None of this is dogmatic or utopian. Although the masses are not ready to fight for socialist revolution, they can wholly accept these objectives if they are formulated in the most concrete way possible. They can unleash broader struggles in the most diverse forms and combinations. For this we must try to be as concrete as possible in our propositions. What type of food production is possible? With what agrarian techniques? In which places? Which materials can be produced? In which localities or nations on the largest international scale?

But when we examine the conditions needed to achieve these goals, we arrive at the conclusion that such a program implies a radical redistribution of existing resources and a radical change in the social forces that hold the decision making power over their use. We should be convinced that the masses who are struggling for these objectives will not abandon the struggle when reality demonstrates these implications.

Herein lies one of the historical challenges facing the socialist movement: to be capable, without prior conditions, of leading the broadest mass struggles to achieve humanity’s most pressing current needs.

Is such an alternative model possible in today’s society without a short or medium term goal of taking or participating in concrete power, in the short or medium term? I believe that this is the wrong way to put the question. It is clear that there is no way of avoiding the problem of political power. But the concrete form of the struggle for power and, above all, the concrete forms of state power, must not be decided beforehand. Above all, the formulation of concrete objectives and concrete forms of struggles for definite needs must not be subordinate to objectives realisable on the political plane in the short term.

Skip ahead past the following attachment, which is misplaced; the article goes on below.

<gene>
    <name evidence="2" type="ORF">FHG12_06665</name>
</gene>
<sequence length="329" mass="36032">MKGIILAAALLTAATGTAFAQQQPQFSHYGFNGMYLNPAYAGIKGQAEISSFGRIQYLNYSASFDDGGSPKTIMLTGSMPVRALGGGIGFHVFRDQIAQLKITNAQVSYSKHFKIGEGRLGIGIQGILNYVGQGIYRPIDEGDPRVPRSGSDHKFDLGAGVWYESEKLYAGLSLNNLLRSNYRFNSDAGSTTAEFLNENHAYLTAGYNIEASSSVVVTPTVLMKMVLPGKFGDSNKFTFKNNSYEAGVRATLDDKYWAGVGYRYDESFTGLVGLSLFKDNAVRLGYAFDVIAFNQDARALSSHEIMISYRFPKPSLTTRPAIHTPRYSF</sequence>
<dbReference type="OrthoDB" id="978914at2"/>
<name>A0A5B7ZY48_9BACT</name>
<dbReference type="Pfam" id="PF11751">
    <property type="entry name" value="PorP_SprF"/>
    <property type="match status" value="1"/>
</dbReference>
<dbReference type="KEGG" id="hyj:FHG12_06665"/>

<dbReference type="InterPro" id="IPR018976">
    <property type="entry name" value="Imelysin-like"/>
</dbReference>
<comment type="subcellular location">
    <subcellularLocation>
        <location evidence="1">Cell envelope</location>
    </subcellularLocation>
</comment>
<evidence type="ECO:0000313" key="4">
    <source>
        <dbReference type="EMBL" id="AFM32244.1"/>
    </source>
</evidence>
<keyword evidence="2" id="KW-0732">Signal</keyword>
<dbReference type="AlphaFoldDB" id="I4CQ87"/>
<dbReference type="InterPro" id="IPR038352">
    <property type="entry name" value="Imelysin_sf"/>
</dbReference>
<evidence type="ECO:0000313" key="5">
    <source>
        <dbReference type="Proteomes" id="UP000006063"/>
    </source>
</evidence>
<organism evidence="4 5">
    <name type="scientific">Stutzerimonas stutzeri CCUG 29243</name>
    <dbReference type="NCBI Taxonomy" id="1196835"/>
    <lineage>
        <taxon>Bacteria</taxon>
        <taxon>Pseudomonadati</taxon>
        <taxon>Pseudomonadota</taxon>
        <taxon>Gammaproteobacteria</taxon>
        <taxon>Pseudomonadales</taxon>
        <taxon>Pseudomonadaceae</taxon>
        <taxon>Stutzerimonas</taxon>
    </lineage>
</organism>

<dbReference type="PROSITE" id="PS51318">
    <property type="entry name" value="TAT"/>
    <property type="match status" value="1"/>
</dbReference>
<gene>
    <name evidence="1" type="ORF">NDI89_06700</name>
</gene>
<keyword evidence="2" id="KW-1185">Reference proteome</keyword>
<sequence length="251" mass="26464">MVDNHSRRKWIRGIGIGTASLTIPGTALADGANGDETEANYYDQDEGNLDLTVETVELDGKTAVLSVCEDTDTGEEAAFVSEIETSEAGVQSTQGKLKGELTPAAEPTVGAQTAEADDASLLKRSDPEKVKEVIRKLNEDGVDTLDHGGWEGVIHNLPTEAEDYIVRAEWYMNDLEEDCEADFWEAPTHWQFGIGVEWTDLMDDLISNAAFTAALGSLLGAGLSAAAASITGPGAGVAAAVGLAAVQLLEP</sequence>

On the contrary, the objectives and forms of struggle must be determined without any political prejudices whatsoever. The formula must be that of the great tactician Napoleon Bonaparte which was repeated many times by Lenin: “on s’engage et puis on voit” (we join the battle and then we’ll see).

This is how the international workers’ movement in the period of its most impressive mass activity conducted its campaigns for two central objective: the eight-hour working day and universal suffrage.

Cannot imperialism today or, more accurately, imperialism allied with big capital, impede the realisation of these same objectives in the countries of Latin America? Cannot imperialism block the influx of capital and the transference of technology even more than is already being done through the pressures of the IMF and World Bank?